2007 parallels the prior mania of both 1929 and 2000. 

We are witnessing the unwinding of the mania. 

The following article is reprinted from the October 1, 2007 issue of Crosscurrents.

"Exposure Exposé"

In the August 20th issue, we presented a chart of the three-month percentage change in margin for the U.S. stock market, using tallies that combine both NYSE and NASD firms.  The data ran far beyond the top in 2000, illustrating an extremely rapid buildup in leverage exposure.  Given that four-and-a-half years had elapsed from the last price correction of any substance, it appears that participants were lulled into complacency.  Today's featured chart clearly illustrates that complacency is not only visible on a brief three-month basis, but on an annual basis as well.  The building of trust, faith and hope has been an ongoing sensation and has now taken us to very nearly the precise annual percentage gain levels that gave us the top of the greatest stock market mania of all time.  Bear in mind that total margin debt, visible in the second chart following, has run to the highest levels ever, by far.  Our first featured chart simply reveals how much higher total margin debt is over the course of the last 12 months.  Of course, either perspective tells us all we need to know about the U.S. stock market.  Exposure to leverage has advanced enormously and stocks are now in a very dangerous environment. 

Since the beginning of 1997, total margin debt has increased in 63% of all months while prices have advanced in 59% of all months.  Logically, one would expect higher prices to reinforce confidence, resulting in additional margin debt.  The correlation is not only clear, it is both intertwined and reinforcing.  More margin debt enables higher prices, resulting in even more confidence, and thus additional margin debt and even higher prices.  A cycle of expanding leverage and exposure.  Of course, the three-year bear market from 2000 to 2003 proved that the cycle also works in reverse.  Total margin debt contracted from $300 billion in March 2000 to $136 billion in September 2002, the equivalent of a $164 billion outflow from stocks.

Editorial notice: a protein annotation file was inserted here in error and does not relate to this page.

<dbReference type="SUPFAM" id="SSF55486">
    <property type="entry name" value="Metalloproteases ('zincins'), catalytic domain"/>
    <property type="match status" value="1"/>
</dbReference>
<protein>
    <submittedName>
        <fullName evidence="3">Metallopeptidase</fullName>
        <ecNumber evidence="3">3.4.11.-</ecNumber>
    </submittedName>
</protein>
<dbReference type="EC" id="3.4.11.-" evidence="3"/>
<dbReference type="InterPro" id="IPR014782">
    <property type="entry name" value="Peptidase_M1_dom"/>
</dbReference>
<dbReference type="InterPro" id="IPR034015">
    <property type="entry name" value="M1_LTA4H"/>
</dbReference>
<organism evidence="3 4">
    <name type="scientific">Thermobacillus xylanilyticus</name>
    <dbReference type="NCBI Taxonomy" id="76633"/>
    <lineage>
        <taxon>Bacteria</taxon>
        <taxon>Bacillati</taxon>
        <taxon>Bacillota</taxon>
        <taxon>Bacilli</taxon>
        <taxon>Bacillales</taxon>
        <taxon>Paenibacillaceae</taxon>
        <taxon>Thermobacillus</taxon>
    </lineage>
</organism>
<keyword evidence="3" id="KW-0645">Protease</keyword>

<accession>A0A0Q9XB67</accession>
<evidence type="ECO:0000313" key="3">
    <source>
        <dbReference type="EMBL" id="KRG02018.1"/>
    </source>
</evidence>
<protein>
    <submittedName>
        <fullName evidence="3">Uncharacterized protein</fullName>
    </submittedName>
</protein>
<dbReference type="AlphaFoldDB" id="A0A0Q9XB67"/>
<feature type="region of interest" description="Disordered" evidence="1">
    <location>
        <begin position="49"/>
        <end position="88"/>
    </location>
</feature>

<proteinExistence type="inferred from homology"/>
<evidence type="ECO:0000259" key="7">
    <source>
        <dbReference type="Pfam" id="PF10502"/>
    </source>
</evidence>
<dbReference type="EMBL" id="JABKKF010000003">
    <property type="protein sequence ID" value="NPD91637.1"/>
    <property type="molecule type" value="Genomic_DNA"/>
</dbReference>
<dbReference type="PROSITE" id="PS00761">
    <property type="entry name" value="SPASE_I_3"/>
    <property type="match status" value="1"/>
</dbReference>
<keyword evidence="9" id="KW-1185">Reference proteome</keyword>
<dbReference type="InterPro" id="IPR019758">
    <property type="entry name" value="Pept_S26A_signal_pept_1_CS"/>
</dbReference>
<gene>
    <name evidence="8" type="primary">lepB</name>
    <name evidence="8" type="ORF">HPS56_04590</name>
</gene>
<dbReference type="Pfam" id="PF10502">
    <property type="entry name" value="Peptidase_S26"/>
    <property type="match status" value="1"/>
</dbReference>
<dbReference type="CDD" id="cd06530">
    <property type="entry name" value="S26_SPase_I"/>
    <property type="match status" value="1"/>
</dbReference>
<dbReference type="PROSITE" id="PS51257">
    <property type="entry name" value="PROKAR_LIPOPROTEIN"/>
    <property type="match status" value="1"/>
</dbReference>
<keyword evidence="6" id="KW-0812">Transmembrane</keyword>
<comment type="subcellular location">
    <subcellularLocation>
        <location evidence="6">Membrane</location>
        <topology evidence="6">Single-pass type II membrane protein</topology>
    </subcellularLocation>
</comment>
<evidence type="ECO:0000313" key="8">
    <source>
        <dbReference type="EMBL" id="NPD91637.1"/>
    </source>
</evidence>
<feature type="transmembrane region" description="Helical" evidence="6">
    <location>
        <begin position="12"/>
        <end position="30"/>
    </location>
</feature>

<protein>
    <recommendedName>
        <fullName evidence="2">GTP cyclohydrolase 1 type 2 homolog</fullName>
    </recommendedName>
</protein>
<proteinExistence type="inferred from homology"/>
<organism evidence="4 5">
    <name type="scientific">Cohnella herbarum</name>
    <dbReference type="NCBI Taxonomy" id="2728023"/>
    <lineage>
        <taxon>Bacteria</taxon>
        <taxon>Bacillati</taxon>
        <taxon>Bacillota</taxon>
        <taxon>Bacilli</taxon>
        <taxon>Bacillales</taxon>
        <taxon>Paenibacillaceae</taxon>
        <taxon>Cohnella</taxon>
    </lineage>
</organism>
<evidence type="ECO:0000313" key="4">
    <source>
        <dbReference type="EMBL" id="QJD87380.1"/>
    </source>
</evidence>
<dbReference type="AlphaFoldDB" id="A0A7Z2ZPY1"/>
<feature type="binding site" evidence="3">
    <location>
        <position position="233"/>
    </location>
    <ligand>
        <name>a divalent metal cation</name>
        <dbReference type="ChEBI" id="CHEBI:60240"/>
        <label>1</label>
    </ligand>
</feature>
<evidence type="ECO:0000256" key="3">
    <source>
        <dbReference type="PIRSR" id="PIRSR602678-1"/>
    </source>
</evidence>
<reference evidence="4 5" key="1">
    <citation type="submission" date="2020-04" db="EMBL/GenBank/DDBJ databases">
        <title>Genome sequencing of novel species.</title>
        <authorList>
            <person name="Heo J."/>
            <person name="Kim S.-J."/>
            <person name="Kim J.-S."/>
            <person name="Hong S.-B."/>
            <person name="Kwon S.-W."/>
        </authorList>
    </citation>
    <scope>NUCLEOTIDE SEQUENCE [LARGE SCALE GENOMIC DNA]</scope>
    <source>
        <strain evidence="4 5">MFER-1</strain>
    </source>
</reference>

What makes current margin levels even more amazing is that a larger percentage of our total market capitalization is either indexed or otherwise not able to be leveraged than ever before.  In 1929, it was not only individuals who were buying stocks on margin, it was the equivalent of mutual funds, the huge investment trusts of the day.  However, in the current environment, although hedge funds have certainly contributed to increasing leverage, the mutual fund industry clearly has not and almost all ETFs have not.  Mutuals and ETFs together account for 36.7% of all stock assets.  Currently, this leaves roughly $11.7 trillion in stock assets capable of being leveraged.  The same computation for the March 2000 peak, subtracting mutual fund and ETF assets from total market cap left roughly $13.5 trillion capable of being leveraged.  When we apply the manic peak of $300 billion in total margin debt, we find 2.2% was leveraged. 

Today, with more margin debt applied to a smaller asset base
capable of margin exposure, we find 3.6% is leveraged. 

We view this as a substantial increase
and a warning signal of the utmost significance.

We are now witnessing the unwinding of excess leverage.

The following article is also reprinted from the October 1, 2007 issue of Crosscurrents.

"Credit Exposé"

Twice each year we typically focus the principal portion of our commentary and charts on derivatives; structured and engineered financial products that have the capability to catalyze a financial collapse and subsequently rupture the economy.  The proof was quite visible in both 1987 and 1998 and may be on the verge of appearing now as securitized mortgages and credit markets undergo severe stress.  In 1987, so-called portfolio insurance was created as a safety net to lessen exposures in a declining market.  In its simplest form, if prices declined by 3%, stock futures were sold in order to protect against the ravages of a further decline.  In its simplest form, this was probably a good idea.  The trouble was, since it probably was a good idea, the use of portfolio insurance spread like wildfire.  When the inevitable 3% decline came into play, many utilized the identical course of action and sufficient futures sales were triggered to send prices plunging by another 3%, triggering another round of futures sales and another 3% decline.  You get the picture; the cycle was reinforced.